Q&A: The EU Employment and Race Directives

Robin Bloom, partner at law
firm Dickinson Dees answers your questions on the changes to discrimination
laws which come into force in December 2003

Am I correct in
thinking that the new laws on discrimination on the grounds of religion extend
to more than what we might understand to be 
‘ established’ religions?
You are absolutely
right it covers “any religion, religious belief or similar philosophical
belief” and therefore goes further than the current race discrimination
legislation .

This seems to give plenty of scope for argument
over the extent of the legislation – presumably it will cover not just main
stream religious beliefs, but also such diverse beliefs as rastafaranism,
druidism, agnosticism and Seventh Day Adventists. It will be up to individual
courts or tribunals to decide if a belief or religion falls within the ambit of
the legislation, but it will be a brave forum that decides to tell somebody
their sincerely held beliefs are less worthy of protection than those of others
belonging to more established mainstream religions. This could also raise human
rights issues.

Who will be protected by the
legislation on discrimination on the grounds of sexual orientation?
That is more straightforward sexual
orientation, which is defined as orientation to people of the same sex (gays
and lesbians), people of the opposite sex (straight men and women) and people
of both sexes (bisexuals). It will not extend to certain sexual practices
(sado-masochists or paedophiles).

I presume this legislation is
intended to grant these people similar rights to those protected by the race,
sex and disability discrimination legislation?
That is the Government’s stated intention, but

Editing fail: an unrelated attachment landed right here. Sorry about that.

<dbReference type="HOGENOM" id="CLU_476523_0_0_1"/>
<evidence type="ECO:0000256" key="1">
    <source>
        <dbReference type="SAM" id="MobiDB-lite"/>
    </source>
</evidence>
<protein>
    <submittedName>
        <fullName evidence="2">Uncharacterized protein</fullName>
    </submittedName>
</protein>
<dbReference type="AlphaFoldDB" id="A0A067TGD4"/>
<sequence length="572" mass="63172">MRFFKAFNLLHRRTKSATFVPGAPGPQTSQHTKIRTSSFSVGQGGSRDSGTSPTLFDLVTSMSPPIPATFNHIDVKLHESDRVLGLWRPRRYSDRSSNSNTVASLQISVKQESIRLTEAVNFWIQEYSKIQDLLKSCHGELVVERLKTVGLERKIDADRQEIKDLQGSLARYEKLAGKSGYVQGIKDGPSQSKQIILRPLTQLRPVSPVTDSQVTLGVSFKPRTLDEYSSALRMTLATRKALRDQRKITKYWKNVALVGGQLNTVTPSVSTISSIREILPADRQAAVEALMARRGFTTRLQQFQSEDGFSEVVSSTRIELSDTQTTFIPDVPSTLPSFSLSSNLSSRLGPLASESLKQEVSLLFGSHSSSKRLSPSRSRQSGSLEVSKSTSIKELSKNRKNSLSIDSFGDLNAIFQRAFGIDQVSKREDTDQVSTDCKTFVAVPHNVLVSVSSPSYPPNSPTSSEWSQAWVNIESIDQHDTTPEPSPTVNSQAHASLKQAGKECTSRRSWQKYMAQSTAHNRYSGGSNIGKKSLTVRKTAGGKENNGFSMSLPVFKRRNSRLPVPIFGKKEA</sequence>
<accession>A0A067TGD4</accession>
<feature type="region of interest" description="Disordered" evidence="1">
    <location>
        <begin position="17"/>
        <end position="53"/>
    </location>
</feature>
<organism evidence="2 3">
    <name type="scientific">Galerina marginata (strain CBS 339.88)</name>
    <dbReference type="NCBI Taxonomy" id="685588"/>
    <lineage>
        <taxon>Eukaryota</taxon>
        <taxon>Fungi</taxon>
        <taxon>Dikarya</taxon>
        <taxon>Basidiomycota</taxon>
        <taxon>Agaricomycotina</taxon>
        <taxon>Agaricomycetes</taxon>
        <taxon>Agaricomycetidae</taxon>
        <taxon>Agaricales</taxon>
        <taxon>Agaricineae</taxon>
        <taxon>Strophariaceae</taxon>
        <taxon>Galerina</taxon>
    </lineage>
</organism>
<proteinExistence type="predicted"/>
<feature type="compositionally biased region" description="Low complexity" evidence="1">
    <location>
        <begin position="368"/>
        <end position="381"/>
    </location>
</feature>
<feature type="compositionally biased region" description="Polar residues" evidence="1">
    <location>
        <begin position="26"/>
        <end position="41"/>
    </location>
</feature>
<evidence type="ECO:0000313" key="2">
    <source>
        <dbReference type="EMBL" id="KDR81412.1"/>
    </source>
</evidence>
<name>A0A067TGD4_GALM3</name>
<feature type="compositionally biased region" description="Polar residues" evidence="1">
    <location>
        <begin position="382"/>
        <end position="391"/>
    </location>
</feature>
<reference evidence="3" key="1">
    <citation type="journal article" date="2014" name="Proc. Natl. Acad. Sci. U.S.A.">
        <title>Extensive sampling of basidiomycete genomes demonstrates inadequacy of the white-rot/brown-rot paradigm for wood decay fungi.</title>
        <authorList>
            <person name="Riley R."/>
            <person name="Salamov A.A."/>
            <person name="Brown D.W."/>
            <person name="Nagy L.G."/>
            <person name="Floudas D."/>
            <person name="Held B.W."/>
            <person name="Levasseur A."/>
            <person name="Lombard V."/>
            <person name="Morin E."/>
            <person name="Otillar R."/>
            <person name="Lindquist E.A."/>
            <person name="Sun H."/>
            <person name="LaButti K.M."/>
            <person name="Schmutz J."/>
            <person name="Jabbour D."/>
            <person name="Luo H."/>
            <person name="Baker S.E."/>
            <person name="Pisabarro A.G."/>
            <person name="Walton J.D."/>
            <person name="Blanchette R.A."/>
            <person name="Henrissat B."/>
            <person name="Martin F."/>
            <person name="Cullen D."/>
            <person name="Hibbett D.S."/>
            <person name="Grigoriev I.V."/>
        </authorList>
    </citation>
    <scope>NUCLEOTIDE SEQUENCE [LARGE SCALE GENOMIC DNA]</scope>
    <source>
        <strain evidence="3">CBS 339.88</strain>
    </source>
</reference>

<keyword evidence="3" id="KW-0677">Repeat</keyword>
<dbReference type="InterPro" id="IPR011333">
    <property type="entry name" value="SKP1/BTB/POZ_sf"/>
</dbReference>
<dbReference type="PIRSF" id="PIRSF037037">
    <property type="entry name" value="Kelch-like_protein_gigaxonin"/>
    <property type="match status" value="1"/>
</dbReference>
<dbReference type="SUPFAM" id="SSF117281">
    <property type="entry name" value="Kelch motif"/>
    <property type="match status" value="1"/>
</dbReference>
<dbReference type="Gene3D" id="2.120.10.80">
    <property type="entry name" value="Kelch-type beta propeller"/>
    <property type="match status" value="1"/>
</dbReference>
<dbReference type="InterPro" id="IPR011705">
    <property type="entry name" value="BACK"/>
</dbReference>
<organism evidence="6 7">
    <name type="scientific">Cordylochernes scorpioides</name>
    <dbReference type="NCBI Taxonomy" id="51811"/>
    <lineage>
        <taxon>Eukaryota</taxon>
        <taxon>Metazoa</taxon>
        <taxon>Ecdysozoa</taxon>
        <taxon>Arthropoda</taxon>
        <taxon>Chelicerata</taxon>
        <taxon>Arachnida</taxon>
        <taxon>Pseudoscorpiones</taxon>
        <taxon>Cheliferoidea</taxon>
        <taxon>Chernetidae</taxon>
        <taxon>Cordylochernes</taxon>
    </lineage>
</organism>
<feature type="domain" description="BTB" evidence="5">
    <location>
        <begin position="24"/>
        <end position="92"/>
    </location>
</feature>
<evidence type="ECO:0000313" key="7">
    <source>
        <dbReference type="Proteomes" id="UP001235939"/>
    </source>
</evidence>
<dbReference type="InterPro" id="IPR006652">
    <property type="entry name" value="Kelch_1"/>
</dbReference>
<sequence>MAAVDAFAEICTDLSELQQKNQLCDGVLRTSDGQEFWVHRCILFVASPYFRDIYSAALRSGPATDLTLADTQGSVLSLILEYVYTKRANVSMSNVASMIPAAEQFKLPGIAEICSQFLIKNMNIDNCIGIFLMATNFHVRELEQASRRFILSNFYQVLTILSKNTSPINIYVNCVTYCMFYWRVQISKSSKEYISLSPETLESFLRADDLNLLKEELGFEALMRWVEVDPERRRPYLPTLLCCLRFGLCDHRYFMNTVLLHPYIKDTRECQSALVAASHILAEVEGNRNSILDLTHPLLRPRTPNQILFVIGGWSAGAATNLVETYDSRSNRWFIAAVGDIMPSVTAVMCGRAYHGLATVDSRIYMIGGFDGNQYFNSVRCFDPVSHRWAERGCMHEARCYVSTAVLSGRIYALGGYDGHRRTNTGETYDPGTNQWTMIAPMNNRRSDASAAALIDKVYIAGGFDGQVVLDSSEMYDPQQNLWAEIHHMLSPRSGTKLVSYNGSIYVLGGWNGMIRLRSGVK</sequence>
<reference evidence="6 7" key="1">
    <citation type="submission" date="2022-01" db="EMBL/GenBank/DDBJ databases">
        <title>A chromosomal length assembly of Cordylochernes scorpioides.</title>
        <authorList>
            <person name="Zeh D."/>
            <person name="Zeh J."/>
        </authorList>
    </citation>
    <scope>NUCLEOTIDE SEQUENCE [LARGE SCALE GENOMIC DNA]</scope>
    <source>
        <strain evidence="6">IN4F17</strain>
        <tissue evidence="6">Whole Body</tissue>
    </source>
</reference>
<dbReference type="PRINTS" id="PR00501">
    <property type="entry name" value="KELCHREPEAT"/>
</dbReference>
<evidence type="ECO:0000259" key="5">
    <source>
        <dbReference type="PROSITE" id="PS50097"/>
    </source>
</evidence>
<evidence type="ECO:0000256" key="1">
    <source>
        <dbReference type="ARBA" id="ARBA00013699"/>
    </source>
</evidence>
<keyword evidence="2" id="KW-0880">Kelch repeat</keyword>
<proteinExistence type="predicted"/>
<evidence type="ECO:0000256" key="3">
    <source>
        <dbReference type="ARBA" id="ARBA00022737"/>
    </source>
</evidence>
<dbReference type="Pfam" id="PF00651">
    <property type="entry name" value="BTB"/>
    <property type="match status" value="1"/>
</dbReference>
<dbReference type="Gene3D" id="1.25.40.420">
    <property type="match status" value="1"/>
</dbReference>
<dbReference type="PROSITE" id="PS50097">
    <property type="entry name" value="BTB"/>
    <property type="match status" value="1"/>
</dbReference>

the legislation is written in more modern and ‘euro-friendly’ language. The
explanatory notes, for example, make it clear that discrimination will include
less favourable treatment based on a perception of someone’s religion, belief
or sexual orientation, irrespective of whether that perception is right or
wrong. As a result if you refuse a promotion to someone on the basis you
believe, that they are bisexual that will be against the Act even if they are,
in fact, straight.  In addition if you
discriminate against someone because of the religion or sexual orientation of
someone else this will also be illegal. As a result if you refuse to employ
someone because of their partner’s religion that would be an illegal act.

I understand that there will be
provisions for indirect discrimination on the grounds of religion, belief or
sexual orientation. Is this right?
Absolutely. This
where the language of the proposed legislation is going to be more modern than
the existing legislation. Indirect discrimination under the proposed
legislation will occur when you have a ‘provision, criteria or practice’ which
puts the protected person at a particular disadvantage, that the person
complaining suffers that disadvantage and the employer can not justify the
‘provision, criteria or practice’. I can see some interesting arguments over
shift patterns during Ramadan and Sunday working for Seven Day Adventists.

I have never really understood how
the concept of harassment was covered by the previous legislation. Is it made
any clearer in these proposals?
Yes, for the first
time both these proposals include a specific definition of harassment. For the
purposes of these behaviours is defined as conduct that either violates the
employee’s dignity or creates an offensive environment for the person to work

This is a very broad definition. The intention
appears to be that this will be judged objectively to protect employers’ from
over-sensitive employees. But equally this objectivity will be that of an
Employment Tribunal which is often far more sensitive than the shopfloor.

The potential for litigation arising from
sectarian jokes or for politically incorrect comments in the workplace is
immense. Undoubtedly pressure groups will seek to identify and run test cases.

The real challenge will be to re-educate not